Pemex does not have to follow the regulators’ recommendations, but the commission’s young president, Juan Carlos Zepeda, is speaking out when it does not.
“The strength of the commission is in public opinion,” said Mr. Zepeda, 42, an economist who contends that Pemex, officially Petróleos Mexicanos, should be more transparent as it spends $20 billion this year to find and pump oil. “The force of change will come from Congress, from opinion leaders, from national universities, from society.”
... In the last few weeks, Pemex and the chief of its production and exploration subsidiary, Carlos Morales Gil, have begun responding to the pressure. The company officially reduced its estimate for probable reserves in Chicontepec by about 30 percent, to 6.49 billion barrels of oil equivalent, ending two years of wrangling with Mr. Zepeda’s team.
Then, at the end of March, Pemex announced that it had signed a contract with Wild Well Control, a Houston company that handles oil well disasters, including the 2010 BP spill, to provide deepwater containment systems, and it is in talks with a consortium of gulf oil companies to provide additional services. Pemex is also analyzing whether it should buy additional insurance for the deepwater wells, Mr. Morales said.
A bipartisan group of senators floated legislation Thursday that would funnel billions of dollars in fines from last year’s oil spill to Gulf Coast states.
The legislation mandates that 80 percent of Clean Water Act penalties eventually imposed on BP or other companies deemed responsible for the spill go to five Gulf states. Under current law, penalty money goes to the federal Treasury. ...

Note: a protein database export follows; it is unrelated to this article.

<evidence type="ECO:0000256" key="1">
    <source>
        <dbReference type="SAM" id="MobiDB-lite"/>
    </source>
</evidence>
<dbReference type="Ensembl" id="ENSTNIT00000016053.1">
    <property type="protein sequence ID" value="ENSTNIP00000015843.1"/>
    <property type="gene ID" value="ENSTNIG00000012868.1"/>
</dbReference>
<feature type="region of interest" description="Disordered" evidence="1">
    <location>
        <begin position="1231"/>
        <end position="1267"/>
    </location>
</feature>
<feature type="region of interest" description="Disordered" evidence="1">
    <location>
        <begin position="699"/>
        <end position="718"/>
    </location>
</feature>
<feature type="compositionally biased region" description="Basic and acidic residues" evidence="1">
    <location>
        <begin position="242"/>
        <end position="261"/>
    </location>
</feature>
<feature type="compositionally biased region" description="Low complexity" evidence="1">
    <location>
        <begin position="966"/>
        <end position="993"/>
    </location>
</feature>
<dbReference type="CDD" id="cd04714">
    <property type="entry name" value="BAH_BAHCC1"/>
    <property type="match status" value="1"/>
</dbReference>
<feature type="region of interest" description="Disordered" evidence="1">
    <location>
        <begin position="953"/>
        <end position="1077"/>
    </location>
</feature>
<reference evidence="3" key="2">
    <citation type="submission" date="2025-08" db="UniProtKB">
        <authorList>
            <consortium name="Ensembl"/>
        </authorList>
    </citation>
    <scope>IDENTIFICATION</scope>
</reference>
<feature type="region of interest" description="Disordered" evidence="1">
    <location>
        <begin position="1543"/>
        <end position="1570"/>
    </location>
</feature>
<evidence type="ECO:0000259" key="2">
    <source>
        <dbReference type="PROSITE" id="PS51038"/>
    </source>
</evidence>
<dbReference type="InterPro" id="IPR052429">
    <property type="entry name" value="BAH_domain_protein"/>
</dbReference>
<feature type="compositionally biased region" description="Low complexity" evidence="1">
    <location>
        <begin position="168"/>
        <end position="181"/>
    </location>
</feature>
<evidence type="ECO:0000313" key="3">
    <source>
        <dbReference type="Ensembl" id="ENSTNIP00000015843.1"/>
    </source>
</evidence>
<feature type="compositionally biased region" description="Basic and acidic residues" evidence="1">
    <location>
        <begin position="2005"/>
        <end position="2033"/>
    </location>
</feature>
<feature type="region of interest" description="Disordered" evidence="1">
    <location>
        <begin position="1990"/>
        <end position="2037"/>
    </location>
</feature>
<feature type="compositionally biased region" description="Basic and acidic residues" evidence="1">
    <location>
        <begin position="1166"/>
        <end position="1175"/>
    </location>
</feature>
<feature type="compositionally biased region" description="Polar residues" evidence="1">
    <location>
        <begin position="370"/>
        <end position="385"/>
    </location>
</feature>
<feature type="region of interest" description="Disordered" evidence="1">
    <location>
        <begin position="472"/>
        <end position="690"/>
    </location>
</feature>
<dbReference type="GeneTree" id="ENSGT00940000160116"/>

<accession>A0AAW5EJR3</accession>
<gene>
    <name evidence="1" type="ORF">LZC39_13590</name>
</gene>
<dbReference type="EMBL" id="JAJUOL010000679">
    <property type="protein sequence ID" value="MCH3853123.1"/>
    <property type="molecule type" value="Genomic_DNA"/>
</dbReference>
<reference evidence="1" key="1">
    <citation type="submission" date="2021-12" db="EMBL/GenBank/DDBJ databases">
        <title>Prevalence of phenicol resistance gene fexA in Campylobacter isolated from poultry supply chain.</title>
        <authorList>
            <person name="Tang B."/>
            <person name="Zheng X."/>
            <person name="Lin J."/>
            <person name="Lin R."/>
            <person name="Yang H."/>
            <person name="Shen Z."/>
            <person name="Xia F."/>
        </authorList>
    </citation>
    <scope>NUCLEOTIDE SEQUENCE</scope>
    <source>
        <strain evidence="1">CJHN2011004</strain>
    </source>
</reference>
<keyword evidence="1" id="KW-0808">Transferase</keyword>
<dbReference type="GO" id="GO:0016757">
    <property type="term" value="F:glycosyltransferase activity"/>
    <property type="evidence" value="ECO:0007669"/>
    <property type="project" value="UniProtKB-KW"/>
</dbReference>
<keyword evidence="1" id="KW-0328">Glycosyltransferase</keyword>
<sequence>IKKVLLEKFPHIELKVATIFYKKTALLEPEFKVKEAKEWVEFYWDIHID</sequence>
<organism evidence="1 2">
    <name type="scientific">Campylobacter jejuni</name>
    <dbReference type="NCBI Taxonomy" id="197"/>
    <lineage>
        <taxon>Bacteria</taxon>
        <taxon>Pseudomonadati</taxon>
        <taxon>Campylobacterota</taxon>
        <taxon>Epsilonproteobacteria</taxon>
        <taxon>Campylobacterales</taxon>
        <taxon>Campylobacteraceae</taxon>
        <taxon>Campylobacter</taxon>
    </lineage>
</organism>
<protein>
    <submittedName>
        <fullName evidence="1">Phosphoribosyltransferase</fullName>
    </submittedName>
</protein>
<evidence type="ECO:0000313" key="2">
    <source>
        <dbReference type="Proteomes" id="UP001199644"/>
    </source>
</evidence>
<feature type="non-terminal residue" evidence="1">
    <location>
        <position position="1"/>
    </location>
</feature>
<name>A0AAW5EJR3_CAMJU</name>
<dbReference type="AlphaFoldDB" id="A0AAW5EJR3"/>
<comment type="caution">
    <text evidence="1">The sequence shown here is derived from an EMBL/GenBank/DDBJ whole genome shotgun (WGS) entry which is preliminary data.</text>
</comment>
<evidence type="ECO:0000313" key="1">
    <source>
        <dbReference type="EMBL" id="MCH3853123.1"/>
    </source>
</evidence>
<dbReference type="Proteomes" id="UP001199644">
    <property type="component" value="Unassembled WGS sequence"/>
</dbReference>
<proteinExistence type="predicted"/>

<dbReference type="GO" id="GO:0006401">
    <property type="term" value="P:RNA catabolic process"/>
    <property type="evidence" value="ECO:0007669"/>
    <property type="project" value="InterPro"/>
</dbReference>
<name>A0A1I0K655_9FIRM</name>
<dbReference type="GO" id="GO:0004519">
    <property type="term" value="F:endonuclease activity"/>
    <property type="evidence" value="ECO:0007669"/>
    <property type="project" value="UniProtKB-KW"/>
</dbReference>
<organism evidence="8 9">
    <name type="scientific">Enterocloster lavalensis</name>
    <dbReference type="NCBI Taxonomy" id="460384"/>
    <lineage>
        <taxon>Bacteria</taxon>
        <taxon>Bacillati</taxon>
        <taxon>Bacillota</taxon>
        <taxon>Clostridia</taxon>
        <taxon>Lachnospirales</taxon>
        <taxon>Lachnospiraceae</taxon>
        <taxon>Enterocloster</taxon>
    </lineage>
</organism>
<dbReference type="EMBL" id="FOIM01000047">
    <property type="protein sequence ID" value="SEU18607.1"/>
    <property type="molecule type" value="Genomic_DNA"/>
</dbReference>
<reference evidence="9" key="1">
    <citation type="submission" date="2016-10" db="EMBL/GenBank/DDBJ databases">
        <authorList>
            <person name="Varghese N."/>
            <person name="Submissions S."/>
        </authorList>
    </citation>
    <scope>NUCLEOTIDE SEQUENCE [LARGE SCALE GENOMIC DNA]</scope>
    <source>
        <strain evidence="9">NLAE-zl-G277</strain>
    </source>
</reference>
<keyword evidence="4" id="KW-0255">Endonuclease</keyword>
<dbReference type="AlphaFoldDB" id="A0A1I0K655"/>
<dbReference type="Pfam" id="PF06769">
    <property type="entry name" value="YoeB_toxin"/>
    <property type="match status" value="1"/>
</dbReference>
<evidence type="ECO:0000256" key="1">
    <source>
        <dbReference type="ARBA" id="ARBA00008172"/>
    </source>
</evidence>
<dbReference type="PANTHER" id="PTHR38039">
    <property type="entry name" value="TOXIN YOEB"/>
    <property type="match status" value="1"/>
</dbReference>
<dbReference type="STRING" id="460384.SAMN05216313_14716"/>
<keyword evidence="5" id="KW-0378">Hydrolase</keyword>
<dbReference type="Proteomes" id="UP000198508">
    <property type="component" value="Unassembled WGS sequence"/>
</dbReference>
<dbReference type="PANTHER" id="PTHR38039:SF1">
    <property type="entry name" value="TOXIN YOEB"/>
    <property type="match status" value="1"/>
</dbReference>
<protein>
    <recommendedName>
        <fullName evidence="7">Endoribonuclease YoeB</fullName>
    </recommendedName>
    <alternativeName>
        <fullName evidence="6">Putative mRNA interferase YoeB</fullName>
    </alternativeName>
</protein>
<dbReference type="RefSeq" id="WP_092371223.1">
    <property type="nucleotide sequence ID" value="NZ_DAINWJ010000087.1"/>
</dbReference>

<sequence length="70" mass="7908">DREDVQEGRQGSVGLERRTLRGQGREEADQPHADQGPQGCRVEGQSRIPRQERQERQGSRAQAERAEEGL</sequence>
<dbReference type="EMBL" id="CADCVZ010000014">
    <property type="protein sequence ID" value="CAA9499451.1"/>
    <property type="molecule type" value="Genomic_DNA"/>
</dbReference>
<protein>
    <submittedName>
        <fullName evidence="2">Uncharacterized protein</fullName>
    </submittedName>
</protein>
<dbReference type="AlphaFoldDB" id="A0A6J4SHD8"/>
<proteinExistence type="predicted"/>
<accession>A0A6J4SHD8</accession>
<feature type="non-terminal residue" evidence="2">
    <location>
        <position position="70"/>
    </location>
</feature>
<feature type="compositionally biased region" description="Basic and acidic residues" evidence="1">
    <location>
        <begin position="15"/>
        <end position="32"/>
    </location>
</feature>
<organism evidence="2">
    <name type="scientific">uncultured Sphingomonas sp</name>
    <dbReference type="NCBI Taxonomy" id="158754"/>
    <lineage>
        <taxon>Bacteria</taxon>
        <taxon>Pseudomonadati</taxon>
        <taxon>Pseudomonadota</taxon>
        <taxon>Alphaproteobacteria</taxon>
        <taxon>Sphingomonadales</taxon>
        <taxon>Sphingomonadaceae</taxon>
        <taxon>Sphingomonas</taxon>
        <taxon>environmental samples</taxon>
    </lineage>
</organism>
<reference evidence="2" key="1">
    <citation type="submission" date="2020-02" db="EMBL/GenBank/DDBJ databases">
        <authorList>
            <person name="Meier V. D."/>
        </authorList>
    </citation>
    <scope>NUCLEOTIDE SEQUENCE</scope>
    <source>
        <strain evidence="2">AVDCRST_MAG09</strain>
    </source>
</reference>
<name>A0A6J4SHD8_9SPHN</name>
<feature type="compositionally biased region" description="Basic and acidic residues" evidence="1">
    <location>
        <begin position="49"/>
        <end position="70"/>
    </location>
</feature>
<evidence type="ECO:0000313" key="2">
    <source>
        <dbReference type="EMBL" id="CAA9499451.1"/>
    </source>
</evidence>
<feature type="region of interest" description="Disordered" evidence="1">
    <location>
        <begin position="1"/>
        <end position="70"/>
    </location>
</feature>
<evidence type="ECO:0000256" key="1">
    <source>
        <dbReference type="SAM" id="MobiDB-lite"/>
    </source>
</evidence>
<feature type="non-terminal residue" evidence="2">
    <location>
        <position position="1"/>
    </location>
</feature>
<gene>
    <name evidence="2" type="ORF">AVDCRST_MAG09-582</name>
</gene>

In total, 35 percent of the penalty money is evenly split among the five Gulf coast states under the legislation. Thirty percent goes to a Gulf Coast Ecosystem Restoration Council and another 30 percent is divvied up among states based on those most heavily affected by the spill. The remaining 5 percent will be allocated equally for Gulf science and fisheries programs.
BP and the other companies deemed responsible for the spill face billions of dollars in penalties. If BP is deemed negligent under the Clean Water Act by the courts, the company will have to pay $1,000 for every barrel of oil spilled into the Gulf. If the courts find that BP was grossly negligent, the company will have to pay $4,200 per barrel.
Last year's spill spewed about 4.9 million barrels of oil into the Gulf, meaning BP could have to fork over between $5.4 billion and $21.1 billion.
"This blog aims to look at more of the microeconomic ideas that can be used toward environmental ends. Bringing to bear a large quantity of external sources and articles, this blog presents a clear vision of what economic environmentalism can be."
... the Environmental Economics blog ... is now the default homepage on my browser (but then again, I guess I am a wonk -- a word I learned on the E.E. blog). That is a very nice service to the profession. -- Anonymous
"... I try and read the blog everyday and have pointed it out to other faculty who have their students read it for class. It is truly one of the best things in the blogosphere." -- Anonymous